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Half a century ago, Belgian Zoologist Bernard Heuvelmans first codified cryptozoology in his book On the Track of Unknown Animals.

The Centre for Fortean Zoology (CFZ) are still on the track, and have been since 1992. But as if chasing unknown animals wasn't enough, we are involved in education, conservation, and good old-fashioned natural history! We already have three journals, the largest cryptozoological publishing house in the world, CFZtv, and the largest cryptozoological conference in the English-speaking world, but in January 2009 someone suggested that we started a daily online magazine! The CFZ bloggo is a collaborative effort by a coalition of members, friends, and supporters of the CFZ, and covers all the subjects with which we deal, with a smattering of music, high strangeness and surreal humour to make up the mix.

It is edited by CFZ Director Jon Downes, and subbed by the lovely Lizzy Bitakara'mire (formerly Clancy), scourge of improper syntax. The daily newsblog is edited by Corinna Downes, head administratrix of the CFZ, and the indexing is done by Lee Canty and Kathy Imbriani. There is regular news from the CFZ Mystery Cat study group, and regular fortean bird news from 'The Watcher of the Skies'. Regular bloggers include Dr Karl Shuker, Dale Drinnon, Richard Muirhead and Richard Freeman.The CFZ bloggo is updated daily, and there's nothing quite like it anywhere else. Come and join us...

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Friday, October 09, 2009

NEIL ARNOLD: Thylacine sighting

I have known Neil for fifteen years now since he was a mod schoolboy with ambitions for adventure and I was an earnest young hippie who merely wanted to start a club for people interested in unknown animals. Nothing much has changed over the years. We are just both a tad older...



When conducting lectures across the UK one is often approached by people after the event who are keen to discuss any sightings of strange animals. Of course, most of these reports concern UK-related beasts. However, on October 2nd 2009 whilst giving a talk on ‘Mystery Animals of Kent’, in Surrey, a chap approached me with a fascinating story.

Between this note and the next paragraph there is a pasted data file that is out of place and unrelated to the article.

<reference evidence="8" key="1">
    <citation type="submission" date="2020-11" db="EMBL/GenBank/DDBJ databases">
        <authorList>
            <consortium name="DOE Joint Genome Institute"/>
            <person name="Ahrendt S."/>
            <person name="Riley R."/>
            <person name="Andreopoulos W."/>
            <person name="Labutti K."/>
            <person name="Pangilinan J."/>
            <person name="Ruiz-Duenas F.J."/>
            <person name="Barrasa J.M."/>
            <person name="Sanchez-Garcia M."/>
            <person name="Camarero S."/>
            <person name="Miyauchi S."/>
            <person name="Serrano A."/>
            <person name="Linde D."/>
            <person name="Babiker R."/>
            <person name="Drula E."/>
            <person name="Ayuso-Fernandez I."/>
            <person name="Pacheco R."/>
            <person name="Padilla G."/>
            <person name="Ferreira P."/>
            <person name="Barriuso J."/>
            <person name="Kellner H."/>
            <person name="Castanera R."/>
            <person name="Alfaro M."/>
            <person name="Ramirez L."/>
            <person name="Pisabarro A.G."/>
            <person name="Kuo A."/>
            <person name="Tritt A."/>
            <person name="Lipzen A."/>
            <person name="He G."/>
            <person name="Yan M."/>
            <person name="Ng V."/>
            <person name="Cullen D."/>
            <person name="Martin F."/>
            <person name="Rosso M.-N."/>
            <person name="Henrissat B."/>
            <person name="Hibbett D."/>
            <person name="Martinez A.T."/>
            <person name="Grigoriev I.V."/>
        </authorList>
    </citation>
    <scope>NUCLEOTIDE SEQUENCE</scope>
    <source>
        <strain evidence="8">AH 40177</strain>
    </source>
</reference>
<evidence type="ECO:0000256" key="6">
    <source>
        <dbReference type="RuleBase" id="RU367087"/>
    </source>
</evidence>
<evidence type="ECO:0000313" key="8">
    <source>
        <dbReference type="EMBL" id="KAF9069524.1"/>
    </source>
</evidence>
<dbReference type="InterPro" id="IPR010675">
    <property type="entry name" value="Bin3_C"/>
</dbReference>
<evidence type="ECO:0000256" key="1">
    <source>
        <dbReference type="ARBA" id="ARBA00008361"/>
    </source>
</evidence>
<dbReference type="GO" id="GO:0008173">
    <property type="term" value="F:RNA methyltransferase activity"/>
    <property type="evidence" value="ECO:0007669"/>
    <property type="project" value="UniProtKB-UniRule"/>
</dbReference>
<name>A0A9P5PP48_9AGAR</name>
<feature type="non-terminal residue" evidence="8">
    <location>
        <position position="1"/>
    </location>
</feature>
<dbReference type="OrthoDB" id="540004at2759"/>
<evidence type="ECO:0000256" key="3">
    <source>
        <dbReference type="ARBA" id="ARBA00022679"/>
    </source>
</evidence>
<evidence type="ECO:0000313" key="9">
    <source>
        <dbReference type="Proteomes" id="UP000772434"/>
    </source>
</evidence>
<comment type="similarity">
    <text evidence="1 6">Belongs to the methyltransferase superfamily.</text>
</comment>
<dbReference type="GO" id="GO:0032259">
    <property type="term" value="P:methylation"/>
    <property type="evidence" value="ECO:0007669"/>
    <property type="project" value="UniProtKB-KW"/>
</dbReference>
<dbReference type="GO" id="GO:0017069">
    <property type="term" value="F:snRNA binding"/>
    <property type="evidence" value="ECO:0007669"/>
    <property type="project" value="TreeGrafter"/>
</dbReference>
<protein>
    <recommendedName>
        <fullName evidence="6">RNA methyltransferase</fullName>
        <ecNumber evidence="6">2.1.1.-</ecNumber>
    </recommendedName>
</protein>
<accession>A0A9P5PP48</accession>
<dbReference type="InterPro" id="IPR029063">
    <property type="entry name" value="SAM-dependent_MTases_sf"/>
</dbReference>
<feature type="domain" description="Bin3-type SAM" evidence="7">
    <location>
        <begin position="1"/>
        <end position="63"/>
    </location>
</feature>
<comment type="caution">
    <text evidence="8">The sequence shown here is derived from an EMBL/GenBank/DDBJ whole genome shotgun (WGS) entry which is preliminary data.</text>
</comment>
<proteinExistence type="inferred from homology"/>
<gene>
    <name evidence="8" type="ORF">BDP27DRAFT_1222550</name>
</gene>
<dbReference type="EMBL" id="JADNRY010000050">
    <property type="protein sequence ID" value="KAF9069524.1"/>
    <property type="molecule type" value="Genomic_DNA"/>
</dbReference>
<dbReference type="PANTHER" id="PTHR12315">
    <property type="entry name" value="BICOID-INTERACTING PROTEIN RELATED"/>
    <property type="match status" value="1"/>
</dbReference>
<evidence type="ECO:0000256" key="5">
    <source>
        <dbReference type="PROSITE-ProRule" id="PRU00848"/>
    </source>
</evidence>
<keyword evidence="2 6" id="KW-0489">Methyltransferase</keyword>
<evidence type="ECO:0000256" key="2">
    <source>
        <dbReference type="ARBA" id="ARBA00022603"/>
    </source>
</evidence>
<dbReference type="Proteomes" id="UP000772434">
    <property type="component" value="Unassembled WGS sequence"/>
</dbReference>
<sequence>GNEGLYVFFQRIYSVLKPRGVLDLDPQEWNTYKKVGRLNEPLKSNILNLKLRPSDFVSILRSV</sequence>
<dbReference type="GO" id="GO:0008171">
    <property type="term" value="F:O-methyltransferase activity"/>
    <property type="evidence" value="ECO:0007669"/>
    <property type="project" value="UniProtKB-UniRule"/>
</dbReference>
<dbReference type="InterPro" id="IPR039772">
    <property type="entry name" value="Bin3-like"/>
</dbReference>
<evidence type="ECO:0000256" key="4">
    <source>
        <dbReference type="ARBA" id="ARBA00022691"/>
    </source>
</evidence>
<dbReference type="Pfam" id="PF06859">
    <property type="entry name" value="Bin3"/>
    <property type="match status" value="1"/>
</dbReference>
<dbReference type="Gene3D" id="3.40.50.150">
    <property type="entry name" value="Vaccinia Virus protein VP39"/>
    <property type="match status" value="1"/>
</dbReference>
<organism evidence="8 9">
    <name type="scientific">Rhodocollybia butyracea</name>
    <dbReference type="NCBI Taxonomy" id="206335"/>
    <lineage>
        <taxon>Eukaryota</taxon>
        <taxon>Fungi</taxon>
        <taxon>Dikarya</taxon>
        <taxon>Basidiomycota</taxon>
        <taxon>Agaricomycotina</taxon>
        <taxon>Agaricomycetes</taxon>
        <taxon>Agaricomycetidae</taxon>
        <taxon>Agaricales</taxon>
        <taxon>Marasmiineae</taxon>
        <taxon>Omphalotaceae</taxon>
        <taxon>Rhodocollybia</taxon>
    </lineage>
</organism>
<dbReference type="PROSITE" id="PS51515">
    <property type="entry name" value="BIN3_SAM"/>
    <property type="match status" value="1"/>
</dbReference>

Now, I don’t know how many Englishmen have had the privilege of seeing a Thylacine, but on January 17th 2005, Richard Cooper was one of the lucky ones. He told me:


“I was on holiday; an area known as the Great Dividing Range (Australia’s most substantial mountain range and the fourth longest in the world), eighty miles east of Melbourne. I was driving on a sixty-mile long dirt track, flanked by dense bush. Other nearby areas were the Baw Baw National Park, Lake Eildon and Walhalla, all in Victoria. From 3,000 feet down to sea level.


It was daylight, mid-afternoon. Fifty yards ahead of me an animal crossed the track slowly. It was Golden retriever size, as clear as day, and I could see the set of impressive stripes down its back. It was a Thylacine. I felt very fortunate enough to have seen it.”


The witness seemed genuine and even rang me that evening to elaborate on the sighting. The Great Dividing Range could easily hide an animal the size of the Thylacine. The range stretches along the eastern coastline and fades into the Grampians where there have also been sightings of the Thylacine and also large cats resembling puma and black leopard.

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